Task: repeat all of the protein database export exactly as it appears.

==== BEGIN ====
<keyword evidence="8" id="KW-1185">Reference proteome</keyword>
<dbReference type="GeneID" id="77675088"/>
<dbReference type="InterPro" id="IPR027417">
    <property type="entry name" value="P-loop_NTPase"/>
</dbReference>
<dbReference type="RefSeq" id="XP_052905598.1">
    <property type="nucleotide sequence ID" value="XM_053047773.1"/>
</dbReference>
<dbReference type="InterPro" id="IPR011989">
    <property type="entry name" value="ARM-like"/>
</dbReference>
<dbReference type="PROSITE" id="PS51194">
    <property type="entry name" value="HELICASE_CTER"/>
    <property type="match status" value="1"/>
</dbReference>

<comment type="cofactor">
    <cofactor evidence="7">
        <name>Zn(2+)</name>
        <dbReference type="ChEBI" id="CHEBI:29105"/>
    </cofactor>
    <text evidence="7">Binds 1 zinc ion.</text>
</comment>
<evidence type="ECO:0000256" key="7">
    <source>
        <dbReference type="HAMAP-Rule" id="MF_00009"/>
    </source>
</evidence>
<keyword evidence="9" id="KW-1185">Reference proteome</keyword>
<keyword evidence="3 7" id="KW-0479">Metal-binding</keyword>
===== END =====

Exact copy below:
<keyword evidence="8" id="KW-1185">Reference proteome</keyword>
<dbReference type="GeneID" id="77675088"/>
<dbReference type="InterPro" id="IPR027417">
    <property type="entry name" value="P-loop_NTPase"/>
</dbReference>
<dbReference type="RefSeq" id="XP_052905598.1">
    <property type="nucleotide sequence ID" value="XM_053047773.1"/>
</dbReference>
<dbReference type="InterPro" id="IPR011989">
    <property type="entry name" value="ARM-like"/>
</dbReference>
<dbReference type="PROSITE" id="PS51194">
    <property type="entry name" value="HELICASE_CTER"/>
    <property type="match status" value="1"/>
</dbReference>

<comment type="cofactor">
    <cofactor evidence="7">
        <name>Zn(2+)</name>
        <dbReference type="ChEBI" id="CHEBI:29105"/>
    </cofactor>
    <text evidence="7">Binds 1 zinc ion.</text>
</comment>
<evidence type="ECO:0000256" key="7">
    <source>
        <dbReference type="HAMAP-Rule" id="MF_00009"/>
    </source>
</evidence>
<keyword evidence="9" id="KW-1185">Reference proteome</keyword>
<keyword evidence="3 7" id="KW-0479">Metal-binding</keyword>